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Adopting a Standing Rule by a 2/3 Vote


Willie Watson
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An interesting thing happened at our regularly scheduled meeting last month that I would like to have a comment on. Our program Committee introduced a main motion during its committee report. The motion was a purposed standing rule which had application only outside of our meetings and could possibly inflame passions.  The committee also stated that the proposed standing rule was to be adopted by a 2/3 vote.  I then raised a point of order,  primarily that a standing rule according to RONR was to be adopted by only a majority vote (with a few exceptions noted therein that the proposed standing rule did not quality for). My point of order was sustained by the chair. So I have a three part question:  (1) In your opinion was the decision to sustain my point of order correct, 2) could  some member have moved  to suspend the rules so that a 2/3 vote adopted the proposed standing rule, and 3)If the proposed standing rule was adopted by a 2/3 vote and we wanted to rescind it next year, then what would be the vote needed to rescind it? Thank you very much for your patience and input!

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Assuming your Standing Rule was indeed some sort of administrative rule (p. 18): (1) your point was well taken and correctly sustained (more accurately, "ruled on") by the chair; (2) yes, he could have but it would have required a 2/3 vote  to suspend the rule, so there might not be much point to it; (3) majority would do it (with notice, see p. 305ff.), it make no difference what vote was required for the initial adoption.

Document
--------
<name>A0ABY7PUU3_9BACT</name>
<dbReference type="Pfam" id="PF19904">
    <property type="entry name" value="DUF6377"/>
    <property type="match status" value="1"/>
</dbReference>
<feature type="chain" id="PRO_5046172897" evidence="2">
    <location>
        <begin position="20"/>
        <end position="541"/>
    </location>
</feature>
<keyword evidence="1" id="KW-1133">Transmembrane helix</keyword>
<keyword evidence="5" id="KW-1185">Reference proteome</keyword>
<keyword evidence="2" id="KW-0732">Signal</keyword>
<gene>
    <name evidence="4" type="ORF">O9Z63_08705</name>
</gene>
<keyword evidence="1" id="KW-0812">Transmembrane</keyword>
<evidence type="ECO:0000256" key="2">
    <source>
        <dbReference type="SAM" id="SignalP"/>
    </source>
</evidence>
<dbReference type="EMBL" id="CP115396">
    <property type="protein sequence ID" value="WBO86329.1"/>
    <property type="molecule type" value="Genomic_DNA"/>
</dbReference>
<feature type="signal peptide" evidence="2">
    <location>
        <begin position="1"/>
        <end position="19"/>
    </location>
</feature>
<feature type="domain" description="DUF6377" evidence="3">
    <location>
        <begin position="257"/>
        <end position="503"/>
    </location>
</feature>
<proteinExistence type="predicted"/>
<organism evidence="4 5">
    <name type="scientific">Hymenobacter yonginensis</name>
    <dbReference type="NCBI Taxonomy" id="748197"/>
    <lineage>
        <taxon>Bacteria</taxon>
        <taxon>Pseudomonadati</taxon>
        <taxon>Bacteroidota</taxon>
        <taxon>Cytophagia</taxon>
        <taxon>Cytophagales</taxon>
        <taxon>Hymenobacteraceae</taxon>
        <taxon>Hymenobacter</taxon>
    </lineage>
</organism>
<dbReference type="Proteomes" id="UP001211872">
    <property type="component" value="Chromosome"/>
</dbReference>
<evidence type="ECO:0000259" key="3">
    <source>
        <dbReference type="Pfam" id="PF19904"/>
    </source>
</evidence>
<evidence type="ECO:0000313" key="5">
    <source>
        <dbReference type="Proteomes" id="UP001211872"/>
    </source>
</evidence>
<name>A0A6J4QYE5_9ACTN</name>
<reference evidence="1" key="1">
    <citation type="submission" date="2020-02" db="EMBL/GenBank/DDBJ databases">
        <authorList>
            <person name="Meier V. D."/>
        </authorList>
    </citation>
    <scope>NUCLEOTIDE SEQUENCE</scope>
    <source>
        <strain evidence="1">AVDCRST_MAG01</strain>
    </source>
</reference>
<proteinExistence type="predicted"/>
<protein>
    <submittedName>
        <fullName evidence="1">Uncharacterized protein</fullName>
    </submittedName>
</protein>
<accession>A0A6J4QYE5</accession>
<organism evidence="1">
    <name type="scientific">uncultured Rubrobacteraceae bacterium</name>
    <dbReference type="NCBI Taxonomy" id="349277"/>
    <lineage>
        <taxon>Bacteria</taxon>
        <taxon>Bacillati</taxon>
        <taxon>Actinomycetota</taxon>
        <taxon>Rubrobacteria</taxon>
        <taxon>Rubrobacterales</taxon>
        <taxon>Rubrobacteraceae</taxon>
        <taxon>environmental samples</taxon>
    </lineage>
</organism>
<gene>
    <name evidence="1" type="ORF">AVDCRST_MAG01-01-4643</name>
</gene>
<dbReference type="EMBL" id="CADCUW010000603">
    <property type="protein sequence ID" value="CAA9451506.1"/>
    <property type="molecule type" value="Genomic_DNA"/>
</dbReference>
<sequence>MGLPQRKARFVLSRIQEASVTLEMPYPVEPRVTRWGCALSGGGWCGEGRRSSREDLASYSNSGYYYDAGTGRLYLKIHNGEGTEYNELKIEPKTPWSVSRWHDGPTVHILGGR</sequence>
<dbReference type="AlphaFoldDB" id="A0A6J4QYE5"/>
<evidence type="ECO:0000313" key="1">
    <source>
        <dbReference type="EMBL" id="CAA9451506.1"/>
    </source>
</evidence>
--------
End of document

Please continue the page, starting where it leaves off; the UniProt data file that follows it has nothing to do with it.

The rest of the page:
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Can one of you guys then explain why if we suspend the rules and adopt the proposed standing rule  by a 2/3 vote, then why something greater than a 2/3 vote is not required to rescind it later. I am reading the last paragraph in RONR, p. 1i and here is the quote

Another important principle is that, as a protection against instability—arising, for example, from such factors as slight variations in attendance—the requirements for changing a previous action are greater than those for taking the action in the first place.

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I suppose one response is that since the standing rule didn't need or require a 2/3 adoption threshold in the first place, there is no call to require a threshold that is higher still to rescind it. 

This discussion is a fine example of how one can go right off the rails when departing from RONR's standard rules.  You (nothing personal!) adopted a not-standard rule (requiring 2/3 for a Standing Rule), even though only on a temporary basis, so you have to live with the consequences of how to rescind it. You departed from the rule-book; you have to take it from there.

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1 hour ago, Willie Watson said:

Can one of you guys then explain why if we suspend the rules and adopt the proposed standing rule  by a 2/3 vote, then why something greater than a 2/3 vote is not required to rescind it later. I am reading the last paragraph in RONR, p. 1i and here is the quote

Another important principle is that, as a protection against instability—arising, for example, from such factors as slight variations in attendance—the requirements for changing a previous action are greater than those for taking the action in the first place.

Suspension of the rules to require a two-thirds vote for the adoption of a standing rule which otherwise would require only a majority vote for its adoption does not change the character of the rule being adopted in any respect. It's still a standing rule, and suspension of the rules in order to require a two-thirds vote for its adoption does not also somehow suspend the rules required for its subsequent rescission or amendment.

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